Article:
Philosophy of teaching

The philosophy of teaching at the University of Helsinki encapsulates the values and principles to which the University as a community is committed. It is part of a larger framework of teaching and studies that includes Ethical principles of teaching and studies at the University of Helsinki as well as the University’s teaching skills evaluation criteria used, for instance, at the Teachers’ Academy and in the evaluation of the teaching merits of those applying to teaching positions. Together these documents outline the basic values of strategic planning and practical teaching at the University.

Universities came into being out of a fervent interest in learning through research. The idea of the university has always been characterised by the wish to learn from and share knowledge with others as well as to collaborate with others to produce new knowledge. This idea has proved to be enduring: learning and teaching still constitute the lifeline of university education.

The University of Helsinki implements the idea of the university through its philosophy of teaching, which is based on research-based teaching, the appreciation and maintenance of a high-quality learning community and environment as well as a commitment to learning-focused teaching.

  • All teachers research, and all researchers teach.
  • All students adopt the research-based approach and participate in research activities throughout their studies.

In accordance with the law, the three duties of universities are research, teaching and community relations. Instead of existing independently of each other, these duties are linked by learning and research. Teaching and studying are based on research, which is the precondition of their quality. The participation of teachers in research and the utilisation of research knowledge in teaching characterise the high-quality teaching provided by the University of Helsinki.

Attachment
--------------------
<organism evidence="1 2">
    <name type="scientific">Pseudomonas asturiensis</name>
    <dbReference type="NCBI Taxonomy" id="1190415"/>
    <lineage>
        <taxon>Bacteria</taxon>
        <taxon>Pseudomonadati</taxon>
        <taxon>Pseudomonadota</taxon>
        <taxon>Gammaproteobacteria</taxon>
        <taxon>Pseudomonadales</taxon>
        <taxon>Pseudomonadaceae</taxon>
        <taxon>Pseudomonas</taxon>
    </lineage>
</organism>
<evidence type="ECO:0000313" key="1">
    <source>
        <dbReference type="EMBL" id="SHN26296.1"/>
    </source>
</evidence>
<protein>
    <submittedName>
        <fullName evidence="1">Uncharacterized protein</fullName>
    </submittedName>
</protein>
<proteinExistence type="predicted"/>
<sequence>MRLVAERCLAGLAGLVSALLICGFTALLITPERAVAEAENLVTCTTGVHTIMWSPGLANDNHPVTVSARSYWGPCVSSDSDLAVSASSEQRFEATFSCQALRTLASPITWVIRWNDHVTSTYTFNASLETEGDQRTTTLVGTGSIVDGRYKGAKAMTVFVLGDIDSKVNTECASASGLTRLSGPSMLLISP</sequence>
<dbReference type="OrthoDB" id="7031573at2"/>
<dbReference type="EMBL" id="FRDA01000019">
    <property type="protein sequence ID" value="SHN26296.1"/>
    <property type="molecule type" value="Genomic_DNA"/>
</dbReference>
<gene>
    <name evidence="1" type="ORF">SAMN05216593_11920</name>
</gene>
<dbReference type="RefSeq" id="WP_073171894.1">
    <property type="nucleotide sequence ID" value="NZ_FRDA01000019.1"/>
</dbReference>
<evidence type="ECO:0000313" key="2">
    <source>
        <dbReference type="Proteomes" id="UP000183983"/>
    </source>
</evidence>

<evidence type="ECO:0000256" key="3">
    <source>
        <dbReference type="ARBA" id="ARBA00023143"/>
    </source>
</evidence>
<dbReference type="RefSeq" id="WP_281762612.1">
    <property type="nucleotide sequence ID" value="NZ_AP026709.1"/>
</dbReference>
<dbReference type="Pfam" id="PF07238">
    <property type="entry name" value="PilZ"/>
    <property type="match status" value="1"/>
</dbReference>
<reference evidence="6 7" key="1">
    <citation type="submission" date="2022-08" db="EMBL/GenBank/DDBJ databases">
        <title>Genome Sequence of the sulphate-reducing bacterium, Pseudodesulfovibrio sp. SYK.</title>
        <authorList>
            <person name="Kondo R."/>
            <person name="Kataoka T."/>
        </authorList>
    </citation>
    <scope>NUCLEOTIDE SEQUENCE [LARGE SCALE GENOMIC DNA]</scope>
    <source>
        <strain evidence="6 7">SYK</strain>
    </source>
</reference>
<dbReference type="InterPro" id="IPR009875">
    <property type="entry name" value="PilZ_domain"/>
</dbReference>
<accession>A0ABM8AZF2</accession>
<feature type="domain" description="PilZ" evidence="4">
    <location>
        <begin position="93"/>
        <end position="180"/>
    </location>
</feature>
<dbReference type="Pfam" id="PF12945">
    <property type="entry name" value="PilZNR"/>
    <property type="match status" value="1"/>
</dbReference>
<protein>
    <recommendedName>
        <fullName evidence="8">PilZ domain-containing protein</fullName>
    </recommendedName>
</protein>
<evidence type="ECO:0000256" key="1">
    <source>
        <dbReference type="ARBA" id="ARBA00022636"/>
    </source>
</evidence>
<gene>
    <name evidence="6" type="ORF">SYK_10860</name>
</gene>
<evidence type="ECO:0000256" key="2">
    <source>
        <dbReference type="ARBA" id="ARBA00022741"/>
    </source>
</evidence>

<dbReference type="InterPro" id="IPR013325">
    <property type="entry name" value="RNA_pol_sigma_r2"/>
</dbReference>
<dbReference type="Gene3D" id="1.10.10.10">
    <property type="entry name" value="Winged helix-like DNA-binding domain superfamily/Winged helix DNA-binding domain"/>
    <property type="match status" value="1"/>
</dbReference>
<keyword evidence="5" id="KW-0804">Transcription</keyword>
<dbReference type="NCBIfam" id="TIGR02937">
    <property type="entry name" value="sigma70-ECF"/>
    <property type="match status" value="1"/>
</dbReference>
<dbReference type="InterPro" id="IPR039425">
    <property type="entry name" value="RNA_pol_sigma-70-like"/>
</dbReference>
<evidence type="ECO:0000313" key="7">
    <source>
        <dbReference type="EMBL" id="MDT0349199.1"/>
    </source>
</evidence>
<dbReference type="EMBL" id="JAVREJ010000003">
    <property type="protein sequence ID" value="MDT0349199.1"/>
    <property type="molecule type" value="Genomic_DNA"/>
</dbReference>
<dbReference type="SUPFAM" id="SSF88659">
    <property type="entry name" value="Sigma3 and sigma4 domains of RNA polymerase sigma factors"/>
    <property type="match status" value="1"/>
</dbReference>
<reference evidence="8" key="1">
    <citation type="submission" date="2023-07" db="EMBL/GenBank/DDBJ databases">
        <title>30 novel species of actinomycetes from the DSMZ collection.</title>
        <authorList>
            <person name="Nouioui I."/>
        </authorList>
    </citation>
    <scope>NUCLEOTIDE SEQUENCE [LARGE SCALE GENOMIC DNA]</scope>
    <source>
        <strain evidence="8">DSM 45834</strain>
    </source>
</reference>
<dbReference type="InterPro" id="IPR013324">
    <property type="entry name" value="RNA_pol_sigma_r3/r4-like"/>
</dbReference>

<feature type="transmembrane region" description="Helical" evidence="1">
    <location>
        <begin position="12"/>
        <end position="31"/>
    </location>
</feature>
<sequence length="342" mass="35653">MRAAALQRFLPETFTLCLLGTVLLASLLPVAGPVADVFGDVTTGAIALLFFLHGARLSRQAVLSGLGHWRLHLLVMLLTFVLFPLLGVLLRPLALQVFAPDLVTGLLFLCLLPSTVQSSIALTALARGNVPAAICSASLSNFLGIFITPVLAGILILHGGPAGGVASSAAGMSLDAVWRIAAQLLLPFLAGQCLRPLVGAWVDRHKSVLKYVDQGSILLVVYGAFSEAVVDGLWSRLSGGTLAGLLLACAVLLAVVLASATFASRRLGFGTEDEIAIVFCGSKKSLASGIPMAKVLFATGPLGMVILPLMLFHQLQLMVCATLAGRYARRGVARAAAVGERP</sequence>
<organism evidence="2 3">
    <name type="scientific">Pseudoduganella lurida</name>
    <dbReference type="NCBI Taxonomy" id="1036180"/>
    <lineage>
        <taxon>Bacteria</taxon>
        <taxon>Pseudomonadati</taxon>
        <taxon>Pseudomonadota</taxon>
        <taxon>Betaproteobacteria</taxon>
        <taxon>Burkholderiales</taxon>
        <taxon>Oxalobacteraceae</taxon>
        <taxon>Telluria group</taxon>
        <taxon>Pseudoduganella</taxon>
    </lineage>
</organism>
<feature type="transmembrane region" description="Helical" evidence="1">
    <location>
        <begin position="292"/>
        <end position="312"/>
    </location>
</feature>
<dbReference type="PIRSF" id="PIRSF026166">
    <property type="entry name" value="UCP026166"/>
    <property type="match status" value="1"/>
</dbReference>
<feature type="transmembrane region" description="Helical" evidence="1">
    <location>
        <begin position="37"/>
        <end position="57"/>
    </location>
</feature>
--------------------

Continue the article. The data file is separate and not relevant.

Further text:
In Finland, university studies are part of the study path supported by society with the objective of guaranteeing lifelong learning. University studies differ from other forms of learning in that their fundamental core consists of understanding, adopting and applying scientific thinking. Assimilating the principles of in-depth academic education requires that students integrate themselves into academia by participating in its research activities and by regarding lifelong education and learning as integral part of the life of an academically educated citizen.

Academic competence and education are not based on knowledge only. It is also essential to be familiar with the research-based mindset as well as scientific methods, to be able to utilise them in demanding expert duties in one’s own field, to possess the ability to critically evaluate information from different sources and its reliability, and to have the capacity for evidence-based argumentation. Adopting the research-based approach constitutes a way of learning to learn, which can be achieved first and foremost through university studies.

Research-based teaching is not just about establishing a close link to research. It also entails the utilisation of research-based multidisciplinary knowledge concerning university-level teaching and learning, the education of teachers in university pedagogy as well as the development of both one’s own and the community’s activities from the perspective of teaching. The University expresses its commitment to the quality of teaching in many ways: for instance, it values pedagogical merits in addition to academic ones when recruiting staff. The teaching skills evaluation criteria and their application are discussed at faculties as well as between the University’s different units.

University studies have a key role when disseminating research results and promoting their wide-scale implementation in society. The social impact of academic publications manifests itself especially through university-educated citizens: university studies cultivate individuals to recognise the practical potential of research results and to communicate their content and meaning in a form that the public can understand.

  • Students are active and responsible members of the academic community who are taken into consideration as individuals and whose contribution is valued in all university operations.
  • Teaching helps universities develop as healthy learning communities and environments.